Help a Child with Anxiety by Setting Up This One Simple Thing.
Do you want to help a child with anxiety? Life offers them two doors. Behind door #1 is fear, avoidance and misery. Behind door #2 is fear, bravery and determination. What door does your anxious child pick? What door do you pick for them?
As parents, it is hard to not be overly sympathetic to our children with anxiety. Watching them squirm and suffer through anxiety is not fun. It is understandable that for some of us, we want to help our kids avoid this suffering by avoiding the root cause of their misery. Unfortunately, if you want to help a child with anxiety – you need to do just the opposite.
To help a child with anxiety, a parent must teach their anxious child how anxiety works. Anxiety triggers a false alarm in their brain. A false alarm that is causing panic to spread throughout their body. Panic that tells them to avoid – avoid their fears at all costs. This might mean avoiding school. This might mean avoiding social interactions. Anxiety tailors its list of demands based on your child’s own particular flavor of fear.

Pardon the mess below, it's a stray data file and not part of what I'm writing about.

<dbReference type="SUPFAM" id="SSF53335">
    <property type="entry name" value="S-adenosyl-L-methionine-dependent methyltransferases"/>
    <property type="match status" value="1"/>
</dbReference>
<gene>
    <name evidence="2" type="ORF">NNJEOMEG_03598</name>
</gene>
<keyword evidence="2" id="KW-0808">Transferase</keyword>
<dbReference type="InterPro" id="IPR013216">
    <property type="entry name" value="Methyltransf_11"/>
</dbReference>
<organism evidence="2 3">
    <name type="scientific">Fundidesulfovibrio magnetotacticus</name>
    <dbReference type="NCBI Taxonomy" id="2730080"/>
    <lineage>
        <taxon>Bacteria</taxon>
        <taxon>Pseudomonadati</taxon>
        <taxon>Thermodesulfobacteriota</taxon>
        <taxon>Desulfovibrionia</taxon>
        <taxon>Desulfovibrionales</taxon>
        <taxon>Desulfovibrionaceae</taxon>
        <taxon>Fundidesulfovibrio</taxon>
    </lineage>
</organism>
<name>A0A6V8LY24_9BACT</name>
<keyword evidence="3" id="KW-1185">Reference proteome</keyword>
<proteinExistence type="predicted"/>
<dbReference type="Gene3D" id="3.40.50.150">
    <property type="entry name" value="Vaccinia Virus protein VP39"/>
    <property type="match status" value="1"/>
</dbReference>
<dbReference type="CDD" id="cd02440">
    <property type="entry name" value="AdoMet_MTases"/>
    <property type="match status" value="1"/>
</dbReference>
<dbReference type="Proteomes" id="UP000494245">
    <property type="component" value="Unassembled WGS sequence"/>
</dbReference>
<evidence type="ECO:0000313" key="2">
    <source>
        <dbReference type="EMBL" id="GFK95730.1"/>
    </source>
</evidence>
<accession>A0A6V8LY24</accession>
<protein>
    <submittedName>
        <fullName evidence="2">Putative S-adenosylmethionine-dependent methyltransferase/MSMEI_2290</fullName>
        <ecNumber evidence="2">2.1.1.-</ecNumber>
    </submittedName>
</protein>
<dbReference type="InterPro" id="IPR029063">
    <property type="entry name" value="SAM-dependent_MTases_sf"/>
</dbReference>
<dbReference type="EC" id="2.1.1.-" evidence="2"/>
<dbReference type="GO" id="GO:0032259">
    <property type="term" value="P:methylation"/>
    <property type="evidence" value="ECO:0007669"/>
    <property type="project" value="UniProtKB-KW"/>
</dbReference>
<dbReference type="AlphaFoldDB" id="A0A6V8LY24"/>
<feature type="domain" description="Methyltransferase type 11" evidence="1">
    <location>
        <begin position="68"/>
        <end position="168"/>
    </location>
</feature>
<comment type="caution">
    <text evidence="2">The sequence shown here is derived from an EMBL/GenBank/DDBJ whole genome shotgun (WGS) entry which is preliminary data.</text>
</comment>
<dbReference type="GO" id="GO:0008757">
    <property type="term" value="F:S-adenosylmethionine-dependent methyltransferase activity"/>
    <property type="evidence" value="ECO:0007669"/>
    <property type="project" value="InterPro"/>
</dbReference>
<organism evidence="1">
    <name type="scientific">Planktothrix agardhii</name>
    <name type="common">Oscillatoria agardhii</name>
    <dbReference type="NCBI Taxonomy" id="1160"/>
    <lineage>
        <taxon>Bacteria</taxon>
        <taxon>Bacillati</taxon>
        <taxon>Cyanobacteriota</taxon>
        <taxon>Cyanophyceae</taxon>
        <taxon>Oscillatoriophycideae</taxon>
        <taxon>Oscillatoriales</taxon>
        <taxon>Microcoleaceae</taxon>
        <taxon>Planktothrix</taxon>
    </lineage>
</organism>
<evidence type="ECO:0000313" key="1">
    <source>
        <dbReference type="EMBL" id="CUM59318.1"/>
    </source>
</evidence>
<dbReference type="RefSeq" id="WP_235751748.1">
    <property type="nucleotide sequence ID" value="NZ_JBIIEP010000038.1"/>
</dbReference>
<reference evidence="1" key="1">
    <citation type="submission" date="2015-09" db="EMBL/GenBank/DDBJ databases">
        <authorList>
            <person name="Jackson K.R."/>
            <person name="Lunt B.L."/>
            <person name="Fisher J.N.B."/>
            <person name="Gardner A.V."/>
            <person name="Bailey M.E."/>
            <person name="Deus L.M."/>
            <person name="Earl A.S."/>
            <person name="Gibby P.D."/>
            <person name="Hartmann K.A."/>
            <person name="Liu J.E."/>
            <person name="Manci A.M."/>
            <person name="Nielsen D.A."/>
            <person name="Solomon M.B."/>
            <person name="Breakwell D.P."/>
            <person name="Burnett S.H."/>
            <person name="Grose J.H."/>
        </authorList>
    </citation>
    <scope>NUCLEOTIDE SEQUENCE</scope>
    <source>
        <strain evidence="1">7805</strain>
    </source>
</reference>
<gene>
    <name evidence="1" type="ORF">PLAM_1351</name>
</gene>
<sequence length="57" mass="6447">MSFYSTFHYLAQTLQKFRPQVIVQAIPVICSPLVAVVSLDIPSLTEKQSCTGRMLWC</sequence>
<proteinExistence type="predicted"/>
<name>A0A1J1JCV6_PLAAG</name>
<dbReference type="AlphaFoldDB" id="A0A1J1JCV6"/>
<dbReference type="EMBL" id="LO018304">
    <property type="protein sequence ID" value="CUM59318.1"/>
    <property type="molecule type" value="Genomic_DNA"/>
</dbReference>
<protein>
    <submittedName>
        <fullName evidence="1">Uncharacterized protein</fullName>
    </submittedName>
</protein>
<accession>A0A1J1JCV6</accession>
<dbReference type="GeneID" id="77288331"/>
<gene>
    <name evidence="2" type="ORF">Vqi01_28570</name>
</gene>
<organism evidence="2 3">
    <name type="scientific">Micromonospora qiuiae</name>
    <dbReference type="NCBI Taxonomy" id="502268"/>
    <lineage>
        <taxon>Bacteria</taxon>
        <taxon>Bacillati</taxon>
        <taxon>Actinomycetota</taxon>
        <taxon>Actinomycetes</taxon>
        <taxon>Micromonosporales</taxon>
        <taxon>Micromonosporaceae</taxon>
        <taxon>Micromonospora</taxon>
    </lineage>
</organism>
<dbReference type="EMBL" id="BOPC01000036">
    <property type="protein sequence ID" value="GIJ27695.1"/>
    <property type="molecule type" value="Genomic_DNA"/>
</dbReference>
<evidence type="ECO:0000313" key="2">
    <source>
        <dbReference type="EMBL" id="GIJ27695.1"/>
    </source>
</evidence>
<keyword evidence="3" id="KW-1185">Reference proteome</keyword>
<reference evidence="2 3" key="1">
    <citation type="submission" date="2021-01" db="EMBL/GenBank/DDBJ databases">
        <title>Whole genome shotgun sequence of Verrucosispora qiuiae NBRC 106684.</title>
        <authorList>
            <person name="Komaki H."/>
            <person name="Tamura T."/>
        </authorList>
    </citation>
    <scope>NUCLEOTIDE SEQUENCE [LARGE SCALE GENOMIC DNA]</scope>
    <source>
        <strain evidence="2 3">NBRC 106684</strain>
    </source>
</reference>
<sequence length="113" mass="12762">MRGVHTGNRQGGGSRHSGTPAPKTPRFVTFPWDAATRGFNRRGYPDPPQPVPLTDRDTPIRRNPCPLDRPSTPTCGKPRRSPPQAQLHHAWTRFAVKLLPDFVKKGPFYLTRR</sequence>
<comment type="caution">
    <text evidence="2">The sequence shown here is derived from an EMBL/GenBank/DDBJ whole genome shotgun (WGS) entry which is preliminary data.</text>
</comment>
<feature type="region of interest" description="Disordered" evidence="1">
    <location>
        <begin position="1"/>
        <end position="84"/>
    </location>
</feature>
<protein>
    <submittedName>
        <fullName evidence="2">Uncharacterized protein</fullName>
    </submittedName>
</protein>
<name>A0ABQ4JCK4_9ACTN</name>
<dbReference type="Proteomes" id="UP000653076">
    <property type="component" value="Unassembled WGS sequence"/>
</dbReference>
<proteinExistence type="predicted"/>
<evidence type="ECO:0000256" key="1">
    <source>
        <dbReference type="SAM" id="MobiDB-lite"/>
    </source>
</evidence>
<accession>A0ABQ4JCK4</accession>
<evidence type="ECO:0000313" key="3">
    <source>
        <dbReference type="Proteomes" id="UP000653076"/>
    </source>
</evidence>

As parents, we have to teach our anxious children anxiety’s nasty tricks. We have to teach our children that the more their anxiety screams “Avoid! Avoid!” They respond with an adamant, “Not this time Anxiety!”
So how do we do that? You can help a child with anxiety by setting up what I like to call, anxiety challenges.
To learn how to set them up and how they work, pull up a seat and let’s have a chat. Click and watch below:
This is Part 4 of a 5 Part Series on child anxiety. If you missed Part 1, 2 or 3 check it by clicking the links above. Part 1 talks about unusual signs of anxiety in Children. Part 2 talks about the importance of naming your child’s anxiety. Part 3 talks about “red thoughts” and “green thoughts.”
Coming up next in Part 5 – what well-intentioned parents do, that makes child anxiety worse. Don’t forget to subscribe so you don’t miss the rest of the series!
Other Articles to Help a Child with Anxiety:
Books to Help a Child with Anxiety: